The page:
WINTHROP – Sibley Wind Substation, which had begun utility work for its 10-turbine wind power project, is now asking to withdraw its permits from county and state governments.
“We respectfully request our permit for the Sibley Wind Project be canceled while we work out a solution that will meet everyone’s requirements relating to avian studies on the project,” wrote Steve Estes, president of Star Distributed Energy, in a letter to the state Public Utilities Commission. Star controls Sibley Wind Substation LLC, the project developer.
Estes told The Free Press on Wednesday, “We will withdraw our state permit and we want to sit down with the opposition and try to find a solution to answer their concerns.”
The opposition to the project picked up steam in recent years, focusing on the threat of bird and bat deaths in an effort to stop the project.
Barb Wenninger, another opposition member, said Friday, “When the turbines are up, they harm wildlife, so obviously we’re glad they’re not up.”
She said the opposition can’t control additional wildlife study demands, but that the state Department of Commerce Energy Environmental Review and Analysis unit had suggested and the commission had ordered that the company develop an Avian and Bat Protection Plan consistent with other recent plans submitted by other developers. The Commerce Department also said the bird and bat studies were limited to an eagle population study after the developer had said they would conduct a bird and bat study. The developer was not required to conduct any wildlife surveys to earn its permit, the department said in a recent filing.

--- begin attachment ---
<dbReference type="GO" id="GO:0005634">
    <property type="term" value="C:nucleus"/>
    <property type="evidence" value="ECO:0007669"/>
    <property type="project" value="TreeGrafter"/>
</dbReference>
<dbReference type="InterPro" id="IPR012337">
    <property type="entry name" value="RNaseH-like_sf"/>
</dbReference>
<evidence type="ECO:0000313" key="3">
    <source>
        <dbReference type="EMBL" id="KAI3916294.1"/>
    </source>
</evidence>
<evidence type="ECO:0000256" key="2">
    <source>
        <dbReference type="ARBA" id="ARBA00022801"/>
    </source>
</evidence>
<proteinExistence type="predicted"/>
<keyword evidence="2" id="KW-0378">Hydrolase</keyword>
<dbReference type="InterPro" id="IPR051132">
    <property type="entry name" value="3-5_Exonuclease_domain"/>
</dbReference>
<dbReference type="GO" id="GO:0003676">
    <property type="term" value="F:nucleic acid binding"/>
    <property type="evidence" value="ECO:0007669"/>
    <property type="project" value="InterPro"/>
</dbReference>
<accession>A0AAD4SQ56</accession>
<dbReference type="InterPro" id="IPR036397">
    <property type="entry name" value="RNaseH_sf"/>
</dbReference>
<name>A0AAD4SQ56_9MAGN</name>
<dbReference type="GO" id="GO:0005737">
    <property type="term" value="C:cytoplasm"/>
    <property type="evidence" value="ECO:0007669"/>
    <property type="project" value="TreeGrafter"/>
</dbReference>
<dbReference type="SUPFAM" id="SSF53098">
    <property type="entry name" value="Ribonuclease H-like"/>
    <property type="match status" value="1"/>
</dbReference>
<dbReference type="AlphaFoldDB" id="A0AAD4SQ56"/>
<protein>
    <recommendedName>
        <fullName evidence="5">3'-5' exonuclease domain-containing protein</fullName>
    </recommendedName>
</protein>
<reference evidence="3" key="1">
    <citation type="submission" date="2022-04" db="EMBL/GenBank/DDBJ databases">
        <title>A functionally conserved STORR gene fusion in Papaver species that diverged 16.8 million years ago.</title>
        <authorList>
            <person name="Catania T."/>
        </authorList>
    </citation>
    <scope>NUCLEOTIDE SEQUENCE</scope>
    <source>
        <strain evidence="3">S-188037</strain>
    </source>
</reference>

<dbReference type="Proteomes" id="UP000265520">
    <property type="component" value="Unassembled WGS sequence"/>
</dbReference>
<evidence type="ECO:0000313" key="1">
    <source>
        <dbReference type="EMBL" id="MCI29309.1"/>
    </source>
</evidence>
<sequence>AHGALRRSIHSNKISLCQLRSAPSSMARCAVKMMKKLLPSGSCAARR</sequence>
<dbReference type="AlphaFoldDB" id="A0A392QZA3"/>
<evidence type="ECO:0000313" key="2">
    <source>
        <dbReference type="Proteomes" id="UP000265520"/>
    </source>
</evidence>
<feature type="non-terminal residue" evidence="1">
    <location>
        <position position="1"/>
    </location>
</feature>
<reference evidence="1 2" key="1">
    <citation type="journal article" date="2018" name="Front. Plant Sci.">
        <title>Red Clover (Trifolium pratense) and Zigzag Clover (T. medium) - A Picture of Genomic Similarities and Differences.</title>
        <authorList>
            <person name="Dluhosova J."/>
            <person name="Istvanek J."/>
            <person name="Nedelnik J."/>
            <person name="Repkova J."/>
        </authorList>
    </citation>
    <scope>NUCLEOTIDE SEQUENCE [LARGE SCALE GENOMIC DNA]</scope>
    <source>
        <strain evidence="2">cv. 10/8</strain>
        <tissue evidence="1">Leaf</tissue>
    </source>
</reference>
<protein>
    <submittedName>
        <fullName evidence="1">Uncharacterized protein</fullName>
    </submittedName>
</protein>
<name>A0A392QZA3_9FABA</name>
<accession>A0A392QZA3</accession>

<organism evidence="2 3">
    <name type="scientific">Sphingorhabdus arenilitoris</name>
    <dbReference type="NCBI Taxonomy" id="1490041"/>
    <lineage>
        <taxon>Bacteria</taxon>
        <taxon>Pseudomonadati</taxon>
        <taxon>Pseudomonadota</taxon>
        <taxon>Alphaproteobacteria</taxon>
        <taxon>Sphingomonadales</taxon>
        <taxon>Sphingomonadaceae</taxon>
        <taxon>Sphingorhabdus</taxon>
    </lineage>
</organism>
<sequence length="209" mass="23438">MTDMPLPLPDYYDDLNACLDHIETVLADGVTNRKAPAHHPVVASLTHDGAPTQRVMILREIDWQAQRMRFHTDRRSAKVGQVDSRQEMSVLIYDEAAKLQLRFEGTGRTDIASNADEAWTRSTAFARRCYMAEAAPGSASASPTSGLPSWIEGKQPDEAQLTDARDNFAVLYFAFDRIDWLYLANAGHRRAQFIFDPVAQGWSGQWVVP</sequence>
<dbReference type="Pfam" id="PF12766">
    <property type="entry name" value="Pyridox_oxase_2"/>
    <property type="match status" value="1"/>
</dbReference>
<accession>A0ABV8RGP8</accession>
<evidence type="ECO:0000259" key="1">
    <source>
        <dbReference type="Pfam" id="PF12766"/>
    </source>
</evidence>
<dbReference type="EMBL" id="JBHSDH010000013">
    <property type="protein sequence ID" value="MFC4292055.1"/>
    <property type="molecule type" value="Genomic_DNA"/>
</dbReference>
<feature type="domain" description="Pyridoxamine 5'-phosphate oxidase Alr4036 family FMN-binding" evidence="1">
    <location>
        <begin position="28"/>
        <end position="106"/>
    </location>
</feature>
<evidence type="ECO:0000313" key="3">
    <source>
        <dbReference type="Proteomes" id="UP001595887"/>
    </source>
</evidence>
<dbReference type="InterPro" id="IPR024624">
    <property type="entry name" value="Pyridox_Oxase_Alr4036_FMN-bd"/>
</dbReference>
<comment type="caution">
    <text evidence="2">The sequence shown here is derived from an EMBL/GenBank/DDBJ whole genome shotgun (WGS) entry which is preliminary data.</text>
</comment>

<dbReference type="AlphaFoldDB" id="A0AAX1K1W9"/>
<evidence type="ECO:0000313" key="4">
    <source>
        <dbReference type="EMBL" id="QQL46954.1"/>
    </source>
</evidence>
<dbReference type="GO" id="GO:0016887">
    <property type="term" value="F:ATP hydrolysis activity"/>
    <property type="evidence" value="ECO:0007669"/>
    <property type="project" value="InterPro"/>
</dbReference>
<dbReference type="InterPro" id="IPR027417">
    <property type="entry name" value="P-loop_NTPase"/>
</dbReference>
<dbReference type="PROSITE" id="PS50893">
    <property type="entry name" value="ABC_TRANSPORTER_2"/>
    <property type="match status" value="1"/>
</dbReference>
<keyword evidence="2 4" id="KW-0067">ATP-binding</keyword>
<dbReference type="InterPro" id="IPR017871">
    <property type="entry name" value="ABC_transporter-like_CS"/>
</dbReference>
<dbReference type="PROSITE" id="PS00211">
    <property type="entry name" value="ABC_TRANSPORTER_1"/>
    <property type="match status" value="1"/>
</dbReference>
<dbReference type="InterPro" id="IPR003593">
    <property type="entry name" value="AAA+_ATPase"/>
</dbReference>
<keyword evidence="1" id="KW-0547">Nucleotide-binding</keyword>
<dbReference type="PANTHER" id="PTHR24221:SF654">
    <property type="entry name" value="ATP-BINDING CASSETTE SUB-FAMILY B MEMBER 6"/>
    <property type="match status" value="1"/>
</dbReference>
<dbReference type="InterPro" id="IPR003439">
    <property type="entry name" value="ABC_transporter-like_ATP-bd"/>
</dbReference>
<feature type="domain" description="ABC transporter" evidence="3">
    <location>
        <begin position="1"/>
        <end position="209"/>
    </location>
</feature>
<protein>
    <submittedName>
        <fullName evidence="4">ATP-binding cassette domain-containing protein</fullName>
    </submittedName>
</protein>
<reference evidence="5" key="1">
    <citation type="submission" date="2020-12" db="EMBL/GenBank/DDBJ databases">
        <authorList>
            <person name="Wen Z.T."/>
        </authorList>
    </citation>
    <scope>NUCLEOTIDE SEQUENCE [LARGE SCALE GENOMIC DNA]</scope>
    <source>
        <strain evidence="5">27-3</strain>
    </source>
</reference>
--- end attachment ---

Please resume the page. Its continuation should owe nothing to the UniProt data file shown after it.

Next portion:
The department and the Department of Natural Resources “were under the impression that Sibley had contracted for an avian survey that generally followed the standard for pre-construction avian and bat surveys” laid out by the two departments. The study focused on eagles did not follow those guidelines.
Wenninger said that the opposition was not based on wildlife alone, but also on siting they considered too close to residences and threats to property values. Rep. Glenn Gruenhagen, R-Glencoe, the top signatory on a request to revoke the permit, has told The Free Press that his opposition was based on government subsidies for wind projects.
In the face of these disparate concerns, Estes said, “Hopefully, this will bring them out and they can agree on a point person, so we can get a list of items to address.”
On Wednesday, the company submitted a letter to Sibley County, asking them to terminate county permits and agreements.
“We are encountering issues with our Power Purchase Agreement (PPA) that we are not able to solve in the short term,” Estes wrote.
The project first applied for a construction permit from the state Public Utilities Commission in 2008. The project was planned for an area of about 1,000 acres roughly two miles southwest of Winthrop in Cornish Township.
In May, Estes said that utility work had begun and construction would start imminently.
The 10-turbine project was rated at 20 megawatts, which would actually produce enough electricity to power about 3,800 homes.
Estes said he wants to reach a reasonable compromise with opposition members.
“We have to understand what they’re looking for and show a good-faith effort of doing this,” he said.